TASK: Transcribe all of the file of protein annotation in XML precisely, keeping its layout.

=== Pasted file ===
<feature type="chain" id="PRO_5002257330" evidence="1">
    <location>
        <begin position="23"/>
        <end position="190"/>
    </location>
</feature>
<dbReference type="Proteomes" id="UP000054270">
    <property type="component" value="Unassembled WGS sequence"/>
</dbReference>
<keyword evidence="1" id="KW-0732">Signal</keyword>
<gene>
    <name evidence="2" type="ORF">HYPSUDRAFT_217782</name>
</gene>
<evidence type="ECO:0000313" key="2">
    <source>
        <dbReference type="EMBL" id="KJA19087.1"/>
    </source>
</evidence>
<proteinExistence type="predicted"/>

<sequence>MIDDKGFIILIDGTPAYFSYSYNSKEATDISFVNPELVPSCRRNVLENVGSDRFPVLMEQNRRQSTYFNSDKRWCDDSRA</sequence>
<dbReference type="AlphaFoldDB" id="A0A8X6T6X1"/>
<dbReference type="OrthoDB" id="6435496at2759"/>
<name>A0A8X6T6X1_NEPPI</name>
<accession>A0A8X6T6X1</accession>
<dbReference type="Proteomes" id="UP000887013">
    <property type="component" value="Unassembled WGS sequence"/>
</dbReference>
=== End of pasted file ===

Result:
<feature type="chain" id="PRO_5002257330" evidence="1">
    <location>
        <begin position="23"/>
        <end position="190"/>
    </location>
</feature>
<dbReference type="Proteomes" id="UP000054270">
    <property type="component" value="Unassembled WGS sequence"/>
</dbReference>
<keyword evidence="1" id="KW-0732">Signal</keyword>
<gene>
    <name evidence="2" type="ORF">HYPSUDRAFT_217782</name>
</gene>
<evidence type="ECO:0000313" key="2">
    <source>
        <dbReference type="EMBL" id="KJA19087.1"/>
    </source>
</evidence>
<proteinExistence type="predicted"/>

<sequence>MIDDKGFIILIDGTPAYFSYSYNSKEATDISFVNPELVPSCRRNVLENVGSDRFPVLMEQNRRQSTYFNSDKRWCDDSRA</sequence>
<dbReference type="AlphaFoldDB" id="A0A8X6T6X1"/>
<dbReference type="OrthoDB" id="6435496at2759"/>
<name>A0A8X6T6X1_NEPPI</name>
<accession>A0A8X6T6X1</accession>
<dbReference type="Proteomes" id="UP000887013">
    <property type="component" value="Unassembled WGS sequence"/>
</dbReference>